This book examines one of the most high-profile municipal privatizations--the privatization of New York City's Central Park. The fiscal crisis of the 1970s established the political and cultural opening for privatizations, which were justified on the basis of increasing efficiency. However, as Cooke demonstrates, these justifications were deliberately blind to the social and economic implication of privatization. This fascinating account moves beyond the hackneyed pro- versus anti-privatization debate by reconceptualizing the park's privatization as an ensemble of contradictory class effects. It also highlights the immense theoretical and policy space for radically reconsidering and rethinking privatization processes in both the municipal and global contexts.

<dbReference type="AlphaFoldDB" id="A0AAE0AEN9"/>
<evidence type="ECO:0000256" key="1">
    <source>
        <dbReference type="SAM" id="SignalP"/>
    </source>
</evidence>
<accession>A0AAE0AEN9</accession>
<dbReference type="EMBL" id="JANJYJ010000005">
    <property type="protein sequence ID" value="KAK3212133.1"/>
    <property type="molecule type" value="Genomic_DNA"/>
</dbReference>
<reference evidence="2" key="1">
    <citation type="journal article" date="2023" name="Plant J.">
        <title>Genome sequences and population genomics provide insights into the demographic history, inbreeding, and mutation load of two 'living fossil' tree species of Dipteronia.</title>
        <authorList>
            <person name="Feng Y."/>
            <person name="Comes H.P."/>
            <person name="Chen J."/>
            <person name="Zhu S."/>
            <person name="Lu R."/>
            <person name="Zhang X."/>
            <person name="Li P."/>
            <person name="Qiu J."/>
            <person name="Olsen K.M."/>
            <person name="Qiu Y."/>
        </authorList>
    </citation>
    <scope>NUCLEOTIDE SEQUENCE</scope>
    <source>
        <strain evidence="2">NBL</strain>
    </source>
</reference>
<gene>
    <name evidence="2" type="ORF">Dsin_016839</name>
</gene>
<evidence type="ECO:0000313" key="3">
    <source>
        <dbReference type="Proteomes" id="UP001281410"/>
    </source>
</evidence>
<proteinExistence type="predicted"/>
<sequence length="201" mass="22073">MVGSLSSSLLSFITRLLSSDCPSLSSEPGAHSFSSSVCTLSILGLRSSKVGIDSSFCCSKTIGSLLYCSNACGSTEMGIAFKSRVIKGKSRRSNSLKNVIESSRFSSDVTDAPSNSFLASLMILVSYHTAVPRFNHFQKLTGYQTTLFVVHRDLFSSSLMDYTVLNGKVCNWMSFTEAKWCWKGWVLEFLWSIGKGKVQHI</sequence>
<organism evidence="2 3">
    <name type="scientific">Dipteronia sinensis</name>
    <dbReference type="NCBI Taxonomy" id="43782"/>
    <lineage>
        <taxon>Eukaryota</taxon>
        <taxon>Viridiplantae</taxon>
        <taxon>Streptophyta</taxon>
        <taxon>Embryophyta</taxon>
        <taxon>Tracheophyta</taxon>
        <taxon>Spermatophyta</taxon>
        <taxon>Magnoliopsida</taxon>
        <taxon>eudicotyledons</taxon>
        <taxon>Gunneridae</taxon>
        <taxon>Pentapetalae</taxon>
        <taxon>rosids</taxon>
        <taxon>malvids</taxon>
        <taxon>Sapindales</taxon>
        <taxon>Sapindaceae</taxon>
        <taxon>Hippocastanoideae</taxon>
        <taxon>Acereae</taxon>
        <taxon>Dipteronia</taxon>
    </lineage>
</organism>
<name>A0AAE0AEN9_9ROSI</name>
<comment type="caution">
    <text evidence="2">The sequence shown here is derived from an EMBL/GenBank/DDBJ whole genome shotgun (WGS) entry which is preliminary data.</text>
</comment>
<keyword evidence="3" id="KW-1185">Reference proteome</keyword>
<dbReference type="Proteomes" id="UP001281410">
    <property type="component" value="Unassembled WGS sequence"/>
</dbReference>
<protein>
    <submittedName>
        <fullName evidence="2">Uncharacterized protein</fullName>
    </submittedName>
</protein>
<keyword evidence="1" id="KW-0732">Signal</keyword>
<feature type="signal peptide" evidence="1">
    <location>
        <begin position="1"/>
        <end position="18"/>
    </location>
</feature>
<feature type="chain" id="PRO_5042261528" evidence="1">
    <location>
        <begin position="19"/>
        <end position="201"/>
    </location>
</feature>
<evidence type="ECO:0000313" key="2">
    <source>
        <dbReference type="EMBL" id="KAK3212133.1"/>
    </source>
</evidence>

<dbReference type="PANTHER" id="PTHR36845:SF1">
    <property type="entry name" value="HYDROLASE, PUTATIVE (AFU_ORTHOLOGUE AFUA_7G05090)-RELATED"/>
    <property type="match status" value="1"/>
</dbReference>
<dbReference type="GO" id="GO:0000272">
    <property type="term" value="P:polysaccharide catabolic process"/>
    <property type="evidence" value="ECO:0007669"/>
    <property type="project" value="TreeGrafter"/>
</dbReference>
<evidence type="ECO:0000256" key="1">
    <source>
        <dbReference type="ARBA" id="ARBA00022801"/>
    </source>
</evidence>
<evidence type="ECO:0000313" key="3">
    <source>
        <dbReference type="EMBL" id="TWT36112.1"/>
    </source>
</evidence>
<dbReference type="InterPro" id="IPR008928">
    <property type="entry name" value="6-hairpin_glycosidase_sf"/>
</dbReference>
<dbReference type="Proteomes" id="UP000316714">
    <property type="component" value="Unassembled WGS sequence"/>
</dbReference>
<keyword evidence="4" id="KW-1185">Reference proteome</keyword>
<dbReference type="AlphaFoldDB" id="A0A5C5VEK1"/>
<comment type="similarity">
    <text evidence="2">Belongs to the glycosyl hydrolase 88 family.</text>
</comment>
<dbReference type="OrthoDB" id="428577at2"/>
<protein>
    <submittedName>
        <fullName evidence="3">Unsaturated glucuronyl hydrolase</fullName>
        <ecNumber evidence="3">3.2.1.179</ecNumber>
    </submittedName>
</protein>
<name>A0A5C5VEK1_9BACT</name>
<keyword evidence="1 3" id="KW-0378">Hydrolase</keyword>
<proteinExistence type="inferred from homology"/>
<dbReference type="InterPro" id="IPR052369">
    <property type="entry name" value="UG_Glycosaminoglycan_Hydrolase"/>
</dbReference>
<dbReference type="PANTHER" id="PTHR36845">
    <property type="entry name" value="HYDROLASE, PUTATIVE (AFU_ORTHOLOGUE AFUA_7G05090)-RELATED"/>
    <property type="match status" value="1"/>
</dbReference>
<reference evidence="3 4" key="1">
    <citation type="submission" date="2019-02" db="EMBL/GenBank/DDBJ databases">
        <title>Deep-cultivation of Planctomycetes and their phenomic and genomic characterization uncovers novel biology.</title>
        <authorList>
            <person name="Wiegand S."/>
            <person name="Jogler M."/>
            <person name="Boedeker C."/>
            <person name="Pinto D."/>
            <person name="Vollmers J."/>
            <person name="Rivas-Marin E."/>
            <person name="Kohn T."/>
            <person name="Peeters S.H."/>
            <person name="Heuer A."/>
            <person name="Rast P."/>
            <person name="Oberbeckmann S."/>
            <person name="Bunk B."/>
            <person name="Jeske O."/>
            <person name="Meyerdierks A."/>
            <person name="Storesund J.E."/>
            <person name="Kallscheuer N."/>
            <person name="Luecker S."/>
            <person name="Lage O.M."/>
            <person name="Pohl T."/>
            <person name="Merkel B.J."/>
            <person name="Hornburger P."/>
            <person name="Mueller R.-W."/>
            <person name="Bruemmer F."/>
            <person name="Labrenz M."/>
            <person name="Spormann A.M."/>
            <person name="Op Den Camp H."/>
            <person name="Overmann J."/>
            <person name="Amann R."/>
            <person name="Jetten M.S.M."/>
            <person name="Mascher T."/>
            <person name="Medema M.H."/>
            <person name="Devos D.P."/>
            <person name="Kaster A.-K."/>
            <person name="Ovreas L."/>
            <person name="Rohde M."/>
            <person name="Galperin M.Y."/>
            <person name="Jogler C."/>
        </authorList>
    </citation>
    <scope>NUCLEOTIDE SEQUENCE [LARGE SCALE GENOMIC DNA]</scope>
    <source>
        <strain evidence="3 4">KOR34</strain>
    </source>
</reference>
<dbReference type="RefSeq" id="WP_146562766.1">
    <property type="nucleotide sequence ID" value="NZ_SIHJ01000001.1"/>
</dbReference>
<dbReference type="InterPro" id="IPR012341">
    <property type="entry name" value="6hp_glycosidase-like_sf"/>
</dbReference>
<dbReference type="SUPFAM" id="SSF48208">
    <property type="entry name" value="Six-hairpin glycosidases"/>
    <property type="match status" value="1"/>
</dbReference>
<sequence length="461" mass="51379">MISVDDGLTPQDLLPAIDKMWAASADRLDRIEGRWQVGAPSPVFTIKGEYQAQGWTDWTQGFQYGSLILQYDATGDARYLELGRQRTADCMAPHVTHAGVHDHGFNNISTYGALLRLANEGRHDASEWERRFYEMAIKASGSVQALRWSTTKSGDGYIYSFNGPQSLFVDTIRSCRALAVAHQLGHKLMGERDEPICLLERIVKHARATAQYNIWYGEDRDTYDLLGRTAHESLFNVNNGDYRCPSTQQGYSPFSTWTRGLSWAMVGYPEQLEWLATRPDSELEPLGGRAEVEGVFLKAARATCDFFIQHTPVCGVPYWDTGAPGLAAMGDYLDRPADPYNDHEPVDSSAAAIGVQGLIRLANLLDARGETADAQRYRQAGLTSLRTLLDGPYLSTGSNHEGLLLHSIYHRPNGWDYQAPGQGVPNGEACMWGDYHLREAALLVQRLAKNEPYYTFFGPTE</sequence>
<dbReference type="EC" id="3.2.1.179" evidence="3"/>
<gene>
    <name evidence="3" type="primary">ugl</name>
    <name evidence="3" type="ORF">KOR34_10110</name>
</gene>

About the Author: Oliver D. Cooke, Ph.D., is assistant professor of economics at the Richard Stockton College of New Jersey, where he teaches urban economics, economic history, and political economy. He received his Ph.D. from the University of Massachusetts Amherst. He lives in Philadelphia, PA.